Art Emperor Technology & Culture's net profit dropped by 19% per year over the last three years. The good news is that profit was up 56% in the last twelve months. But EPS was less impressive, up only 48% in that time. So you can see that the dilution has had a bit of an impact on shareholders. Therefore, the dilution is having a noteworthy influence on shareholder returns. And so, you can see quite clearly that dilution is influencing shareholder earnings.

In the long term, earnings per share growth should beget share price growth. So Art Emperor Technology & Culture shareholders will want to see that EPS figure continue to increase. However, if its profit increases while its earnings per share stay flat (or even fall) then shareholders might not see much benefit. For the ordinary retail shareholder, EPS is a great measure to check your hypothetical "share" of the company's profit.

The Impact Of Unusual Items On Profit

Art Emperor Technology & Culture's profit was reduced by unusual items worth NT$4.6m in the last twelve months, and this helped it produce high cash conversion, as reflected by its unusual items. In a scenario where those unusual items included non-cash charges, we'd expect to see a strong accrual ratio, which is exactly what has happened in this case. While deductions due to unusual items are disappointing in the first instance, there is a silver lining. We looked at thousands of listed companies and found that unusual items are very often one-off in nature. And that's hardly a surprise given these line items are considered unusual. Assuming those unusual expenses don't come up again, we'd therefore expect Art Emperor Technology & Culture to produce a higher profit next year, all else being equal.

Our Take On Art Emperor Technology & Culture's Profit Performance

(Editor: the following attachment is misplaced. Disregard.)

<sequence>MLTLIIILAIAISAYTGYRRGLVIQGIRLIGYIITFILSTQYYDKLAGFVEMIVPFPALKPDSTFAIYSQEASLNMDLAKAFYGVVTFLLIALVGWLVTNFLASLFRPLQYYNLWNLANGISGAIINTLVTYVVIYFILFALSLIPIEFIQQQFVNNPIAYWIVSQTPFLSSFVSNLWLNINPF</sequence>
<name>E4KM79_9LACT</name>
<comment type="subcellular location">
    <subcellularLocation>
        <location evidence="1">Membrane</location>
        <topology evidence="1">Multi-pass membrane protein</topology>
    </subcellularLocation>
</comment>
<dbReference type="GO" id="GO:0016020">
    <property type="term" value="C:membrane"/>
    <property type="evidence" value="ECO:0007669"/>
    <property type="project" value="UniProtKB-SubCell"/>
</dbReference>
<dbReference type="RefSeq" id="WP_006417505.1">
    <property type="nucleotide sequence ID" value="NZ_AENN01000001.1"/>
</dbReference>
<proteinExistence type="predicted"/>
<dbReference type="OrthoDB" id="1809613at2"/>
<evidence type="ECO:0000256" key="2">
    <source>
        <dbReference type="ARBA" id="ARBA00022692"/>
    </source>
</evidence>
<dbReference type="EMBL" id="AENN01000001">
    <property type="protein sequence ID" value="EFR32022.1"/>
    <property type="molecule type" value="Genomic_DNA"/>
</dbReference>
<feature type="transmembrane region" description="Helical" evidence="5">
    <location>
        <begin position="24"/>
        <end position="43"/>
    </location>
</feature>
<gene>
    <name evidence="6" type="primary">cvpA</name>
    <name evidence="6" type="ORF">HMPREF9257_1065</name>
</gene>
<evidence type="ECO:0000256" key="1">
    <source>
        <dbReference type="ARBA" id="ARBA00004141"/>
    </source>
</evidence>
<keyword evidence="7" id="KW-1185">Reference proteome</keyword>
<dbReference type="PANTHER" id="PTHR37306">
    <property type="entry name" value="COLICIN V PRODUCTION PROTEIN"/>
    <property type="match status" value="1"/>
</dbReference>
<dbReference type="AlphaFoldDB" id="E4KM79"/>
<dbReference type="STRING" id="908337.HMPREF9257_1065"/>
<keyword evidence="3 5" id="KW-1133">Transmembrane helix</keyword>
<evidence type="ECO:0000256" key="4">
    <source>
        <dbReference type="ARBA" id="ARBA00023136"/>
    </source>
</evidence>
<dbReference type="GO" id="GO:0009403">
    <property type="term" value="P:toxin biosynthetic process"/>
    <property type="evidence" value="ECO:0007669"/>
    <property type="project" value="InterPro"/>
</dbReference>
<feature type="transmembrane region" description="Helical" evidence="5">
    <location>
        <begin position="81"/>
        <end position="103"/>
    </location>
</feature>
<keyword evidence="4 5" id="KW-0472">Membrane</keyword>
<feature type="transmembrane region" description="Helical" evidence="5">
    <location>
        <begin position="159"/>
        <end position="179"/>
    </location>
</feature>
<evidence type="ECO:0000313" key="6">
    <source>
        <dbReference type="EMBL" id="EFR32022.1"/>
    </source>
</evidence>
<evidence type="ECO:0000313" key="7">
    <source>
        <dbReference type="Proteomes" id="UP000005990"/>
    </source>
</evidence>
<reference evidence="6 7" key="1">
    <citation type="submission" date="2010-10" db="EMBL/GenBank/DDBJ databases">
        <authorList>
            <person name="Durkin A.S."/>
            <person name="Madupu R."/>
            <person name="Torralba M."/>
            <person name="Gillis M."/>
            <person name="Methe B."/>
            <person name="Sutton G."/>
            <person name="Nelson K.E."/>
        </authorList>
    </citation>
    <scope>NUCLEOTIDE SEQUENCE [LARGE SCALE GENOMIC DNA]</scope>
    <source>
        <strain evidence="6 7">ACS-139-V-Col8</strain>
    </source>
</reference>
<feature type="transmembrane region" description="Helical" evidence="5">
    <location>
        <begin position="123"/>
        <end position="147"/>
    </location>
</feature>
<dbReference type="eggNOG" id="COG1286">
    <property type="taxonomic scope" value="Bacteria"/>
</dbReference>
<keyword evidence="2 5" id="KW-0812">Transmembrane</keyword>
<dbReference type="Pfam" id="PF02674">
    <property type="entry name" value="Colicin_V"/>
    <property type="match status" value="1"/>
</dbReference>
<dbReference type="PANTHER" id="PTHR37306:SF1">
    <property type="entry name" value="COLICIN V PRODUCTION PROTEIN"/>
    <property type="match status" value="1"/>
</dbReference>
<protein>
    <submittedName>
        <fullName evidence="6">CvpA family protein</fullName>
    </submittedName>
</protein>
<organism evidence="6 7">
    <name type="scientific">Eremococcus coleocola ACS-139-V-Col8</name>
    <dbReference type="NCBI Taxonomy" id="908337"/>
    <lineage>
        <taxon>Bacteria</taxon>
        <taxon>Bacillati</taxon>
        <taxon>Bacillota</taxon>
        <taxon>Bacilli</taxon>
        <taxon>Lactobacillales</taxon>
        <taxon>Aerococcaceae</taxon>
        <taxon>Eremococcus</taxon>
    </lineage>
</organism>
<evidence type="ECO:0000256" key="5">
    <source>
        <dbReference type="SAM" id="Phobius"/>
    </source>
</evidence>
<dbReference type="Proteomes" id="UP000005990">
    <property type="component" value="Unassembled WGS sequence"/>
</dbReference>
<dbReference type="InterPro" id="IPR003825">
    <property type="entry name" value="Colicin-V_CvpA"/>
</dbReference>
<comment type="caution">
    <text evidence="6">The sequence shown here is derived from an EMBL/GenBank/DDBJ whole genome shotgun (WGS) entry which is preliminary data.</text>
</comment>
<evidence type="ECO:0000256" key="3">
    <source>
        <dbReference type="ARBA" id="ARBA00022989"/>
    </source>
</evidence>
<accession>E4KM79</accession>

Summing up, Art Emperor Technology & Culture's accrual ratio and its unusual items suggest that its statutory earnings were temporarily depressed (and could bounce back), while the dilution is a negative for shareholders. Based on these factors, we think Art Emperor Technology & Culture's earnings potential is at least as good as it seems, and maybe even better! Keep in mind, when it comes to analysing a stock it's worth noting the risks involved. To help with this, we've discovered 5 warning signs (1 doesn't sit too well with us!) that you ought to be aware of before buying any shares in Art Emperor Technology & Culture.

After our examination into the nature of Art Emperor Technology & Culture's profit, we've come away optimistic for the company. But there is always more to discover if you are capable of focussing your mind on minutiae. Some people consider a high return on equity to be a good sign of a quality business. While it might take a little research on your behalf, you may find this free collection of companies boasting high return on equity, or this list of stocks that insiders are buying to be useful.

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This article by Simply Wall St is general in nature. It does not constitute a recommendation to buy or sell any stock, and does not take account of your objectives, or your financial situation. We aim to bring you long-term focused analysis driven by fundamental data. Note that our analysis may not factor in the latest price-sensitive company announcements or qualitative material. Simply Wall St has no position in any stocks mentioned.